Gold Half Eagles BY Doug Winter – RareGoldCoins.com
Two discovered high grade 1840-C gold half eagles were in the 2011 Heritage Platinum Night session of the FUN auction and they gave us an interesting insight to the emission sequence and striking characteristics of the rare and popular 1840-C half eagle.
Prior to this discovery of these two coins, which were graded MS63 and MS64+ by PCGS, there were an estimated three to five known in Uncirculated. The previous finest known, pedigreed to the Pittman sale, is graded MS64. Ironically, that coin was in the sale also (and how thrilled was the consignor of the Pittman coin when he opened the catalog?) and this gave students of Charlotte gold half eagles an unprecedented opportunity to study the three finest known examples of the 1840-C in one fell swoop.
The two varieties are designated as Variety 1 and Variety 2. The varieties share a common obverse and one that is characterized by a rather amazing mispunched date with one appears to be the tops of a 1 and an 8 coming up from the denticles. The reverse of Variety 1 has a large mintmark placed closed to the stem that is slightly tilted to the right. On the second variety, the mintmark is tilted more towards the left.
Here’s a photo of Lot 5108 which is a Variety 1 coin in PCGS MS63. There are a couple of interesting things to note about this coin. The first is the poor overall quality of strike. Look at the weakness on the stars, the hair around the ear of Liberty, the neck feathers and the horizontal lines in the shield. Note as well the roughness at the peripheries. This is a characteristic of this variety: considerable roughness at the borders which is, of course, mint-made.
Even more interesting on the reverse are the extensive die cracks that can be seen at 4:00 and 9:00. This is a very late die state and, clearly, there were very few more coins produced before the reverse literally fell apart and was discarded.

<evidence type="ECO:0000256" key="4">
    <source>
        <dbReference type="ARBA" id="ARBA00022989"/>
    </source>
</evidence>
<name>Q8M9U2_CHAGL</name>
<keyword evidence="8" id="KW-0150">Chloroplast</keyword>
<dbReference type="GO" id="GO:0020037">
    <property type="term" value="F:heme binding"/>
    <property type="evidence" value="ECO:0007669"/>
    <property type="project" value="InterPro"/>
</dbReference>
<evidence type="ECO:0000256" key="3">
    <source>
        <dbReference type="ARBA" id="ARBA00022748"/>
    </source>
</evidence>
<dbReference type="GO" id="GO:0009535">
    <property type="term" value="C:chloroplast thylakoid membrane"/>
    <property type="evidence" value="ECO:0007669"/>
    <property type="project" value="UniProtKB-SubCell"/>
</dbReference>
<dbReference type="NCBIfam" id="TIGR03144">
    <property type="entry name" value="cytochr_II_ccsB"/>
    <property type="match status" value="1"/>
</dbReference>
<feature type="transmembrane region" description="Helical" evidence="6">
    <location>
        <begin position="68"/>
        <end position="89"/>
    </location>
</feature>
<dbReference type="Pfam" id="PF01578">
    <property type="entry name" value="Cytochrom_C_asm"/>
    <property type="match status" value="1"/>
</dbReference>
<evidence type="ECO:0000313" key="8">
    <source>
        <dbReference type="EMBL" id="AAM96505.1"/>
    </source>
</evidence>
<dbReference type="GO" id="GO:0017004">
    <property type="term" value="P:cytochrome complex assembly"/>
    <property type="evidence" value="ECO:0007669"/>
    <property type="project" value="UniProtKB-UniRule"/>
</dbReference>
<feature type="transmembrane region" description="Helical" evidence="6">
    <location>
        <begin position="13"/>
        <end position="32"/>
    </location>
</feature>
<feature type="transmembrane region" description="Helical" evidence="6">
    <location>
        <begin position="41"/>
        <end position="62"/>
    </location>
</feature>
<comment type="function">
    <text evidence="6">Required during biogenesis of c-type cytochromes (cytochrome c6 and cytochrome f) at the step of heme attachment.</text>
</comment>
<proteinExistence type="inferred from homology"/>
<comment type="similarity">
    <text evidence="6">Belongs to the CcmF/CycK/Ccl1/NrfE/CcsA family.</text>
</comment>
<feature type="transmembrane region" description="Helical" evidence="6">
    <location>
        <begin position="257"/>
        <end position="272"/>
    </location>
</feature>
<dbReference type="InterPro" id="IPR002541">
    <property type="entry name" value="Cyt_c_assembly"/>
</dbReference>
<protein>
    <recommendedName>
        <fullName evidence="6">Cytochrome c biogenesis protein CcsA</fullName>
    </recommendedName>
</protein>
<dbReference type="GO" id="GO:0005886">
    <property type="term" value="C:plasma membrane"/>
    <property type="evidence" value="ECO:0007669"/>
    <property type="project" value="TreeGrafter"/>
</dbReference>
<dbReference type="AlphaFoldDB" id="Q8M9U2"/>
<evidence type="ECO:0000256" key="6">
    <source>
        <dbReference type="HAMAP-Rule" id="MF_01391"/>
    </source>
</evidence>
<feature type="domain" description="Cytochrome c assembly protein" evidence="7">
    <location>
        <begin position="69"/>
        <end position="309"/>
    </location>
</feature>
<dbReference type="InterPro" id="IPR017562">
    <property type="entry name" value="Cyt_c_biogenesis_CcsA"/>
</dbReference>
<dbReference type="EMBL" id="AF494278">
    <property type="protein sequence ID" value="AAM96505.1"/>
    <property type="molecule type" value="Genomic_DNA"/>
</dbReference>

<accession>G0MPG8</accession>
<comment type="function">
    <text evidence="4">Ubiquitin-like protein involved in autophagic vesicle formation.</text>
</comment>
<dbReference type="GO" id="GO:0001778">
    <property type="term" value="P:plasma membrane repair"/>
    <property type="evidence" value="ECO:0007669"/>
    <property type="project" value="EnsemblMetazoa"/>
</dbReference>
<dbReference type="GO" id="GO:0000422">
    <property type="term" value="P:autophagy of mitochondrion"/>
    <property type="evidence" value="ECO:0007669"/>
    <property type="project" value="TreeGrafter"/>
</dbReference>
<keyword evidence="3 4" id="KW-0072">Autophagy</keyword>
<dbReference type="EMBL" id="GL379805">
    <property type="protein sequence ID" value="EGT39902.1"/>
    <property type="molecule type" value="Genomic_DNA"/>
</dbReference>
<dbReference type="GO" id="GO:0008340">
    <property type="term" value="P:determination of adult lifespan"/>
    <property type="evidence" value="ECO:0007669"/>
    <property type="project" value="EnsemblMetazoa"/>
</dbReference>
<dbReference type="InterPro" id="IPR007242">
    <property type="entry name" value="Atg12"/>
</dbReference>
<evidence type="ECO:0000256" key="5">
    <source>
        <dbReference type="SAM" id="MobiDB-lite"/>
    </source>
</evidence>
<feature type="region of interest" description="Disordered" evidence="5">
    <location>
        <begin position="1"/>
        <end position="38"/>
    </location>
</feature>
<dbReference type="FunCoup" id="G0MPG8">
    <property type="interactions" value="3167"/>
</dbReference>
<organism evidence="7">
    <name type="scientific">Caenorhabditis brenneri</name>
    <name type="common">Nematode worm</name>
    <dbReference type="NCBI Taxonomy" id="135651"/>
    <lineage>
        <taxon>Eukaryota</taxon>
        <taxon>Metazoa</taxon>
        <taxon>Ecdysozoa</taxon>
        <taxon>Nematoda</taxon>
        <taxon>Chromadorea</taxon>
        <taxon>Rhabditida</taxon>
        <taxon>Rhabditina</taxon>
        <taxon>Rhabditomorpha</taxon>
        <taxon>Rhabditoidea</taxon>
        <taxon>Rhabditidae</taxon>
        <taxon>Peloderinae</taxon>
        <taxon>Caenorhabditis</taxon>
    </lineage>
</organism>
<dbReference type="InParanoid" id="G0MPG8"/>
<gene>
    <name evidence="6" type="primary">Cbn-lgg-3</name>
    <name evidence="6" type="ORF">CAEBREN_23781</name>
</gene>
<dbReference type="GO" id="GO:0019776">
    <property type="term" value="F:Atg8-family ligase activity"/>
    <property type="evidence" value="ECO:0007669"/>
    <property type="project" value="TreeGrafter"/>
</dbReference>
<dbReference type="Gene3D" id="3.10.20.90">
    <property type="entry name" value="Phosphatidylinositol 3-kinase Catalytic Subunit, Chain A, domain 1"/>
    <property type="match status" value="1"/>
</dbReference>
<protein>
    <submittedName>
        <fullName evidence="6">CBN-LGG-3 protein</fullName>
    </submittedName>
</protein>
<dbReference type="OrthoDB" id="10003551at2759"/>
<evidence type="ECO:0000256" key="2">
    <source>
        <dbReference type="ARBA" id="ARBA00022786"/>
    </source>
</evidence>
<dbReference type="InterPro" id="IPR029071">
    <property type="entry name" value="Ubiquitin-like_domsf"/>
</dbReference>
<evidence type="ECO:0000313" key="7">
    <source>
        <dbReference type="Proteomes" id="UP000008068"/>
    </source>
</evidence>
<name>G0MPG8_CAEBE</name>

Now let’s take a look at Variety 2.
This Variety 2 coin is graded MS64+ by PCGS and it is easily the finest known. In fact, the coin is really “as struck” but probably didn’t grade MS65 because of the roughness at the obverse center, as made.
The first thing you will probably gauge is how sharp the strike is in comparison to Variety 1. The stars have full radial lines, the denticles are complete and separated and the roughness seen at the inner border on the previous coin is lacking. Note, as well, how sharp the details are on the eagle in comparison to the previous coin.
But the most intruguing thing about this coin is the lack of reverse die cracks, except for a small one at the eagle’s right wingtip.
Perhaps the most interesting thing about the two coins is, in some ways, one of the most subtle. You probably won’t be able to tell from these photos but on the earlier use of this obverse (lot 5110) there are small die lines that run in from the border. On the second coin (lot 5108) these lines do not exist and they have been removed by the mint (this process is known as “lapping.”)
What does this prove? That the sequence of these coins, as proposed by me, is incorrect and Variety 2 was actually made first. The reason that Variety 1 coins look so worn and weak is that they were made later in the production run, probably after the obverse die was lapped.